ENGLEWOOD, New Jersey – More than 200 people gathered Sunday to tell Libyan leader Muammar al-Qaddafi he's not welcome in their suburban New Jersey community, including several who lost relatives in the 1988 bombing of Pan Am Flight 103 over Lockerbie, Scotland.
Gov. Jon Corzine was among those who attended the event in Englewood, where the Libyan government has been renovating a 5-acre estate ahead of Qaddafi's first U.S. visit, scheduled for next month. Qaddafi had been expected to pitch a ceremonial Bedouin-style tent on the grounds, but his representatives announced Friday that he would remain in Manhattan where he's addressing the United Nations General Assembly, after rumors of his visit to New Jersey sparked an uproar last week.
"This is a community that's still in pain," Corzine said. "To not have him here is a victory."
Corzine called the Pan Am bombing, widely believed to be the work of Libyan intelligence, a precursor to 9/11. New Jersey and New York suffered heavily in both attacks. The Pan Am attack claimed 259 lives on the plane and 11 more on the ground, and the 97 residents of New York and New Jersey killed represent more than half of the 189 Americans on the plane.
Qaddafi celebrates his 40th year as ruler of the oil-rich North African kingdom Monday.
Kara Weipz, of Mount Laurel, N.J., said the relatives of the people al-Megrahi killed are less enthusiastic about forgiving Libya's past sins than their governments. Her 20-year-old brother, Richard Monetti, was aboard Pan Am Flight 103. Weipz wants the U.S. State Department to issue Gadhafi a restricted visa.
"He should not be welcomed to the U.S for anything, but U.N. business," Weipz said. "I don't think he should be able to go sightseeing in New York, visit New Jersey — anything."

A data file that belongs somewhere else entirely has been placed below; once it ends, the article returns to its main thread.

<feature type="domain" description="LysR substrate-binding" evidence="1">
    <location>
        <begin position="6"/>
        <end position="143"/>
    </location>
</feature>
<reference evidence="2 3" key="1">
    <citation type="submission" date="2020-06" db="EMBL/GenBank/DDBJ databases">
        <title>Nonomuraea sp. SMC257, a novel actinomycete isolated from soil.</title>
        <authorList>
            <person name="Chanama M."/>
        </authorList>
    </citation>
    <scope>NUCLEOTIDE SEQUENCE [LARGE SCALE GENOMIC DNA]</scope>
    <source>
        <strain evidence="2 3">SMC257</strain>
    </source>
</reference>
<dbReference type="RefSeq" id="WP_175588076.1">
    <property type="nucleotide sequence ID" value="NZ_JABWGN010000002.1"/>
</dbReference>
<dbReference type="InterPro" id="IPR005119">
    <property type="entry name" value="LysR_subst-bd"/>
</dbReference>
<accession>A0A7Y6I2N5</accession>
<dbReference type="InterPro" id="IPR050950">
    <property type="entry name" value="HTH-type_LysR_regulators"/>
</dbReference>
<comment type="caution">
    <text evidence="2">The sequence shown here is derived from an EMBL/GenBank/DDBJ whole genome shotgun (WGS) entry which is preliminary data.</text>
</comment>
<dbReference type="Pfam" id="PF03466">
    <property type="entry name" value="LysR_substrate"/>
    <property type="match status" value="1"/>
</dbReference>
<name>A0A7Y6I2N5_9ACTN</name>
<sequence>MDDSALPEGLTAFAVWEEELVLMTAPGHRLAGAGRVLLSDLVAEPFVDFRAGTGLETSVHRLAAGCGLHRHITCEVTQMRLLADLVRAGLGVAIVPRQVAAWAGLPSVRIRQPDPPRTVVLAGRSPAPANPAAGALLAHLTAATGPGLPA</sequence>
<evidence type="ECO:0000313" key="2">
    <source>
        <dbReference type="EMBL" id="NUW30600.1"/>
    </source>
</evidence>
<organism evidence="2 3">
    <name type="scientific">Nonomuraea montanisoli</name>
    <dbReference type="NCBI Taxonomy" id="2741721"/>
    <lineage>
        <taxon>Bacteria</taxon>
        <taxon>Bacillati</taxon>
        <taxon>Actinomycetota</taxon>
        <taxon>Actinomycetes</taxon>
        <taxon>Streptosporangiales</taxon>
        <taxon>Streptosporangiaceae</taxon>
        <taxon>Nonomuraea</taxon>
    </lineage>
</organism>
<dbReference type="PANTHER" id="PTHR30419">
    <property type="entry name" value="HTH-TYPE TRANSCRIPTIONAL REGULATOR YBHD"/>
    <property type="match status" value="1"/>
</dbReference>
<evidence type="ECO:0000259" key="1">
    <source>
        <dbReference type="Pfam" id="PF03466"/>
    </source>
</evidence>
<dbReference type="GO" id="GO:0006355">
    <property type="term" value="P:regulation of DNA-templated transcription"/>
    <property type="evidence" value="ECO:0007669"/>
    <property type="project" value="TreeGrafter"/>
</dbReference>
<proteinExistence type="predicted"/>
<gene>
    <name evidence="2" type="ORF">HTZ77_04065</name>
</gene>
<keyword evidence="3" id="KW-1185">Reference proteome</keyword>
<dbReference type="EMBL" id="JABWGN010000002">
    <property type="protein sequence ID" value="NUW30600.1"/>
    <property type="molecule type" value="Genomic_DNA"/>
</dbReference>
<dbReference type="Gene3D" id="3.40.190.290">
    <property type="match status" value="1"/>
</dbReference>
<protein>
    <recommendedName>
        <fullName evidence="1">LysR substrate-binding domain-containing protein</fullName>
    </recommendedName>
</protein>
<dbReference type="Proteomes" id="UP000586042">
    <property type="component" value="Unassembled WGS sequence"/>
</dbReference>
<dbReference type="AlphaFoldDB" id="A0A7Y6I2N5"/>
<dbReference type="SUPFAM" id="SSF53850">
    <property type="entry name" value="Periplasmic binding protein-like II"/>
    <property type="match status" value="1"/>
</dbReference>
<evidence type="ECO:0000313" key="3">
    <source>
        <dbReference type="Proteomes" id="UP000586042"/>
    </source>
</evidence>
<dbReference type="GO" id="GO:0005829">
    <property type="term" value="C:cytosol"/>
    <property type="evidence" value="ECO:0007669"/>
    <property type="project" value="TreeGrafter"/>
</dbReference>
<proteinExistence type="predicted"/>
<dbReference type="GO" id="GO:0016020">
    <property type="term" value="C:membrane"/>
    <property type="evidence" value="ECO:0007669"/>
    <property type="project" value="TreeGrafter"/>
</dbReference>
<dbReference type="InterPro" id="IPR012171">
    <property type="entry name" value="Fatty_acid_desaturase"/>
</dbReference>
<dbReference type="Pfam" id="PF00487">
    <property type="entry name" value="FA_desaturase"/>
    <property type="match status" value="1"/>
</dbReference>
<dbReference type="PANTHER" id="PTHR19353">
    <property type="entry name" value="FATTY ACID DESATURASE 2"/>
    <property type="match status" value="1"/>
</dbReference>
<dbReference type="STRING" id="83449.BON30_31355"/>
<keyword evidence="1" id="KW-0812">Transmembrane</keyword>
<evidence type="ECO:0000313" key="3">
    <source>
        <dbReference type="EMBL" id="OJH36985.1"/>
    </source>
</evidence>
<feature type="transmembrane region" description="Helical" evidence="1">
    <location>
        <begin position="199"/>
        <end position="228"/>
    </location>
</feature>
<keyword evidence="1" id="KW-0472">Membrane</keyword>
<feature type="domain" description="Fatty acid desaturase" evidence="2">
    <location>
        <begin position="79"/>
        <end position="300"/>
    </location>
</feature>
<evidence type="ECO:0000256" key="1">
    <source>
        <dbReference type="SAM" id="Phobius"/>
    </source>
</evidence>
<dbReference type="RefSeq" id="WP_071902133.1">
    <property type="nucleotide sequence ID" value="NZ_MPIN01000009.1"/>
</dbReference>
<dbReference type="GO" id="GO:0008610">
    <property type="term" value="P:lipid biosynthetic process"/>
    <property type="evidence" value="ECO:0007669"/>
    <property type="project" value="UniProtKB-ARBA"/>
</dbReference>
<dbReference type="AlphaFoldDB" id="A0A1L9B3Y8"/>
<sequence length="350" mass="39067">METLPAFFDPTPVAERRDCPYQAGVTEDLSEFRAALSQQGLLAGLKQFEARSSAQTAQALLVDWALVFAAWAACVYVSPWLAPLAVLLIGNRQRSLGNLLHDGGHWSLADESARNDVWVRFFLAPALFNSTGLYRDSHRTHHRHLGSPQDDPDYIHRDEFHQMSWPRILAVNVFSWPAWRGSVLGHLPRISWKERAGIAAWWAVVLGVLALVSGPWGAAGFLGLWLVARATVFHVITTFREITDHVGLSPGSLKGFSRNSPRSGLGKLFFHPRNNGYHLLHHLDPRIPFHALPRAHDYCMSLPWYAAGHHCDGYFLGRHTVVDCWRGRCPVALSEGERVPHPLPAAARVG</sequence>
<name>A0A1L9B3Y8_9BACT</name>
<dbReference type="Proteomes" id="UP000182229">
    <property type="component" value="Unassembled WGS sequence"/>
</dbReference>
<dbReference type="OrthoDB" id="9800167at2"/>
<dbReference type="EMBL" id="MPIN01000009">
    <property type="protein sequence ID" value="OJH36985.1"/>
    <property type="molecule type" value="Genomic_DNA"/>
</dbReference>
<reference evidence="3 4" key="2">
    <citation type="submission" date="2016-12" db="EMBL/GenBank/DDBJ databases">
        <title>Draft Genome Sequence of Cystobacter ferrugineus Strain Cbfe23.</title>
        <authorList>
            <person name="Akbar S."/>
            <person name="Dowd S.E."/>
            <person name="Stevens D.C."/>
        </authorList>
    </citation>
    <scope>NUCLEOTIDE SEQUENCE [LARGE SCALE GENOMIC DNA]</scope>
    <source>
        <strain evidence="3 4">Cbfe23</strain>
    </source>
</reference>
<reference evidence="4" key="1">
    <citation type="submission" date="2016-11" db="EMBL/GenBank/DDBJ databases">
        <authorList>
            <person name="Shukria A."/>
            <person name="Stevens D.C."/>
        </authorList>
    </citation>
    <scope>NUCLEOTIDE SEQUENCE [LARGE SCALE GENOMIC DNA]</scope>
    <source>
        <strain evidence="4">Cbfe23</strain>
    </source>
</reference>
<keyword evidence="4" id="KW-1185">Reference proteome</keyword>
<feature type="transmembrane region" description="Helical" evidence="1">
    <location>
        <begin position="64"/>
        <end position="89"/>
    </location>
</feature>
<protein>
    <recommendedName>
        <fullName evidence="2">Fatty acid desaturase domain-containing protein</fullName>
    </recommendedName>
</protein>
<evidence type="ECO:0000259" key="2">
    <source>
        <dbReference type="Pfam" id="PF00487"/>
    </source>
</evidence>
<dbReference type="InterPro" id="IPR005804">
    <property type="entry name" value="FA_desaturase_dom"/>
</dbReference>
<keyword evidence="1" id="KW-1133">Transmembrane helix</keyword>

Nicole DiCocco, spokeswoman for the Libyan embassy in Washington, D.C., declined to comment Sunday.
U.S. Sen. Frank Lautenberg, U.S. Rep. Steve Rothman and Englewood Mayor Michael Wildes also spoke at the rally.
"This man is directly tied to one of the most heinous acts of terror ever committed against citizens of the United States," Lautenberg said. "There was no way New Jersey would stand down."
Rothman thanked the Libyan government for acknowledging the impropriety of a Qaddafi visit to New Jersey and for changing his travel plans. Wildes was less diplomatic, vowing to arrest Gadhafi as an accomplice to murder if the Libyan leader comes to this upscale community of 28,000 people, about 12 miles north of Manhattan.
Wildes also slammed the U.S. State Department for failing to issue a restricted visa to Qaddafi, as many New Jersey leaders have requested, to bar him from the state should the Libyans go back on their word.
"You can't trust the Libyan government," Wildes said, noting Englewood is moving forward Monday with a court injunction to halt renovation work on the mansion. "We're not going to rest until we know for sure he's not coming here."
Qaddafi's visit to the UN is expected to be the culmination of a yearslong effort to repair his international image, which has included denouncing terrorism and weapons of mass destruction and compensating the families of the victims of Pan Am 103. That effort was undermined last week when the Libyans secured the release of Lockerbie bomber Abdel Baset al-Megrahi from a Scottish prison on compassionate grounds because he's dying of cancer. A cheering crowd at the Tripoli airport greeted al-Megrahi, who was accompanied by Qaddafi's son Saif al-Islam Qaddafi.
The younger Qaddafi disputed suggestions it was a hero's welcome in an article Sunday in The New York Times, offering his sympathies to the families of the Lockerbie victims.
"From the Libyan point of view, the reception given to Mr. Megrahi was low-key," al-Islam Qaddafi wrote. "Libya has worked with Britain, the United States and other Western countries for more than five years now to defuse the tensions of earlier times."